Real estate industry called to action as compliance failures put economy at risk

Industry News


laptop-office-businesswoman-person-female-during19 February 2024

In an article released by BusinessTech on Wednesday 14 February, it was revealed that real estate is one of two industries standing in the way of South Africa’s efforts to get off the Financial Action Task Force’s (FATF’s) grey list.

South Africa was placed on the FATF’s grey list in February 2022 as a result of the country’s inadequate controls for the prevention of financial crimes like corruption, money laundering and terrorism financing. The country was given until January 2025 to implement the FATF’s 22 directives and address the eight strategic deficits identified.

On Wednesday, the FIC’s Executive Manager of Compliance and Prevention, Christopher Malan, revealed that two of the 22 directives are now at risk of failure due to ongoing non-compliance from real estate agents and legal practitioners. 

The directives in question are Directive 2A, requiring the identification of high-risk entities, and Directive 2B requiring the investigation of these entities. 

Should these directives not be met by May 2024 and September 2024, respectively, the chances of meeting the FATF’s requirements to be removed from the grey list by 2025 would rapidly – and potentially irrevocably – decline.

Where is real estate falling short?

As relatively easy avenues for money laundering, the real estate and legal industries have both been tasked with analysing and reporting on the risk profiles of their clients. In 2023, the FIC requested each Estate Agent registered as an accountable institution with the FIC to complete and submit a FIC Questionnaire to the FIC in the form of a Risk and Compliance Return (RCR) which would advise and give the FIC information on the real estate sector’s understanding and implementation of the FIC and its FIC obligations – a critical component of Directive 2A. This RCR was due to be submitted by Estate Agents by 31 May 2023. Failure to do so not only places real estate businesses at risk of hefty non-compliance fines but also hinders the FIC’s ability to fulfil Directive 2A and 2B – investigate the high-risk entities in question.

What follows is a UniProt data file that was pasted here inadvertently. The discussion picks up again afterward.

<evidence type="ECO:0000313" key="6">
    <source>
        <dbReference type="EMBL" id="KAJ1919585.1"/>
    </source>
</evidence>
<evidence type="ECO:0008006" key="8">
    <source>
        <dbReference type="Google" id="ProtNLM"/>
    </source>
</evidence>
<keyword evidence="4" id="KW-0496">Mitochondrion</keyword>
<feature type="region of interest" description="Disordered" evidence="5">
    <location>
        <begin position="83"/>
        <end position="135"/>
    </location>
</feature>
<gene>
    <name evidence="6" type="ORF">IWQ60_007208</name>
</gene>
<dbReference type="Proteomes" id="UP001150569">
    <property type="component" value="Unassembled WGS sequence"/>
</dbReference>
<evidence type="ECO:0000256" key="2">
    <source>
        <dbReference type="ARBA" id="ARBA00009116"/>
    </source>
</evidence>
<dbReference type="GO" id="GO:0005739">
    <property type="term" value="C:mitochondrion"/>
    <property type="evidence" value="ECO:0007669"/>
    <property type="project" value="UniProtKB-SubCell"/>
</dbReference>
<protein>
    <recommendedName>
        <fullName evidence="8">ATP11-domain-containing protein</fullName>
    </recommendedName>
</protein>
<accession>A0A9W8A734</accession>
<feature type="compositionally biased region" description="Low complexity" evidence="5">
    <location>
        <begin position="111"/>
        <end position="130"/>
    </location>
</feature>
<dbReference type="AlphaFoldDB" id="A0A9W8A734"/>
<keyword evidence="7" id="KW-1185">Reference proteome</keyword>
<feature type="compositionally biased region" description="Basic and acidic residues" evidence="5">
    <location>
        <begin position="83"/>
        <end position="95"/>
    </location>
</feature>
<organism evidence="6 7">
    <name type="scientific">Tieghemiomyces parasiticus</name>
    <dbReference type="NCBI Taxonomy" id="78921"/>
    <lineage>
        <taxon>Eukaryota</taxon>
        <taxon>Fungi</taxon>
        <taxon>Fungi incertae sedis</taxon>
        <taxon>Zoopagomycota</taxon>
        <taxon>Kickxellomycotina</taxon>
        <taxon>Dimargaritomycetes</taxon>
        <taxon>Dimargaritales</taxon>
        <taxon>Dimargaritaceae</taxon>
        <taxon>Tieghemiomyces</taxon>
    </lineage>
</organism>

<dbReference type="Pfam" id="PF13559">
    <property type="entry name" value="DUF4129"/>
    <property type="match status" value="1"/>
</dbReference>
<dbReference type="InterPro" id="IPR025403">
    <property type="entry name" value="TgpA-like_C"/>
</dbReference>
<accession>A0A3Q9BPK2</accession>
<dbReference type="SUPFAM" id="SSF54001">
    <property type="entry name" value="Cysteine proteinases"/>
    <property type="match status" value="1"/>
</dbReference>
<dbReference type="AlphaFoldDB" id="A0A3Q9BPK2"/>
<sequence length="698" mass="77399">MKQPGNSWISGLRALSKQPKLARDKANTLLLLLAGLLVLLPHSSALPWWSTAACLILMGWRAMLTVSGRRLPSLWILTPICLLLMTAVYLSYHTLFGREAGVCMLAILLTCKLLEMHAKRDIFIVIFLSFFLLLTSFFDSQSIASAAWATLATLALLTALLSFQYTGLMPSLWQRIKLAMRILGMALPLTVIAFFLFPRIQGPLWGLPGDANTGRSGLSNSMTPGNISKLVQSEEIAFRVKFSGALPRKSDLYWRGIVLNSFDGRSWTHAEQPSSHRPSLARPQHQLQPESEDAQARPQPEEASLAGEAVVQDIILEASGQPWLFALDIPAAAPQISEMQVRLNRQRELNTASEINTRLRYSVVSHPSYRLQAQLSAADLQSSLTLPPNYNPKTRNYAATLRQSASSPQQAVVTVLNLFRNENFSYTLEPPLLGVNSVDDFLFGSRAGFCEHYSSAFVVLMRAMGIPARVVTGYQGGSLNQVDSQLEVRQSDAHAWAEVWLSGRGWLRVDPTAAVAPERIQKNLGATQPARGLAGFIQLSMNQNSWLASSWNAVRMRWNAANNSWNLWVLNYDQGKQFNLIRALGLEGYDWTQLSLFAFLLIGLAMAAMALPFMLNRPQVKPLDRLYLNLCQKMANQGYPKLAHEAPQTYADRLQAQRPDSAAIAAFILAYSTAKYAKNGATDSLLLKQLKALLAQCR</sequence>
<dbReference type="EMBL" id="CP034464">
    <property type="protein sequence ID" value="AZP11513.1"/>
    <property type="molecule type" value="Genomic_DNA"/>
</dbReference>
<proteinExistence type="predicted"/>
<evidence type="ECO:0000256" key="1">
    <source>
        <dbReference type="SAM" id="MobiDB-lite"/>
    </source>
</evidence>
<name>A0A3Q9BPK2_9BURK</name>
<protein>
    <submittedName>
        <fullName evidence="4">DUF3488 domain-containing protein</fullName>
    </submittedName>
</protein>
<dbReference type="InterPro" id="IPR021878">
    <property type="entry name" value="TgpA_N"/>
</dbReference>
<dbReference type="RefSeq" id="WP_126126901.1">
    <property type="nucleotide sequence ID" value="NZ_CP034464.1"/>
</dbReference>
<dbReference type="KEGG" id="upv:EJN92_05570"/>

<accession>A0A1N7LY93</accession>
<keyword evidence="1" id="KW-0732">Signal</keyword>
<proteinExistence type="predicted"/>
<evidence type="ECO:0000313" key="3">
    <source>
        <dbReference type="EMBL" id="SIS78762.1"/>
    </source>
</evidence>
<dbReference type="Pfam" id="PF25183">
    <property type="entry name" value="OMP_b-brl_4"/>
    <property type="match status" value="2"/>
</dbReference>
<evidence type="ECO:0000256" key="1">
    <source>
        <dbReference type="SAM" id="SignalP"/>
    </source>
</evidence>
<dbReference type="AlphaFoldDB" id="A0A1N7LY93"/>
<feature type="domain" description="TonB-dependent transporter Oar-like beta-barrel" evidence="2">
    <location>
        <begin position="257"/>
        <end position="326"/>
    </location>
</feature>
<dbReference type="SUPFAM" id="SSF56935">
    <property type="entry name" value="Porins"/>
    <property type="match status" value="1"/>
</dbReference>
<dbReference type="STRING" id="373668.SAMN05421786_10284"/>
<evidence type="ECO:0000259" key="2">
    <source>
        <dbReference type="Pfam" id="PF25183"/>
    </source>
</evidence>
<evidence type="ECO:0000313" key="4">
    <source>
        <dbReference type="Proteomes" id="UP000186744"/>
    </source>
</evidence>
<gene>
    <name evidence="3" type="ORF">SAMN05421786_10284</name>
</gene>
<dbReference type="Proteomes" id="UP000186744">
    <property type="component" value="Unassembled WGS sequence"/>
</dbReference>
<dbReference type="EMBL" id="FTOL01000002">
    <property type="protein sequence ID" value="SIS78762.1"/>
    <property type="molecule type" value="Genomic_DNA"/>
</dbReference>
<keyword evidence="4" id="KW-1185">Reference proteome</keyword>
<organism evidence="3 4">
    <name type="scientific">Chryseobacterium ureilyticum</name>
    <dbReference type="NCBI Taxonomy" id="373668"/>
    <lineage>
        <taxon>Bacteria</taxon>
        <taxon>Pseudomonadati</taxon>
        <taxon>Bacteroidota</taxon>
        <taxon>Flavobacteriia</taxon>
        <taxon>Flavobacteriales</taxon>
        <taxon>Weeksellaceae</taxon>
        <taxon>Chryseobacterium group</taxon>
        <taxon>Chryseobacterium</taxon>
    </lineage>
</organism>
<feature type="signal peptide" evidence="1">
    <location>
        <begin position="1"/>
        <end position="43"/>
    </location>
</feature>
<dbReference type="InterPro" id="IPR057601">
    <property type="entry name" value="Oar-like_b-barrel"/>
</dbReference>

“Filing RCRs is nobody’s idea of a good time,” says Tony Clarke, MD of the RawsonTony Clarke 2024 Property Group and former Chairperson of Real Estate Business Owners South Africa. “As professionals in a high-risk industry, however, it’s our responsibility to ensure we are not inadvertently facilitating criminal activity.”

Clarke says it is extremely disheartening to hear that only 43% of property practitioners and 50% of legal practitioners (including conveyancers) have submitted their RCRs. He questions whether the low figure of 43% of property practitioners is derived from a tally of individual property practitioners or real estate businesses, as the responsibility to fulfil RCRs lies with real estate businesses and not individual property practitioners.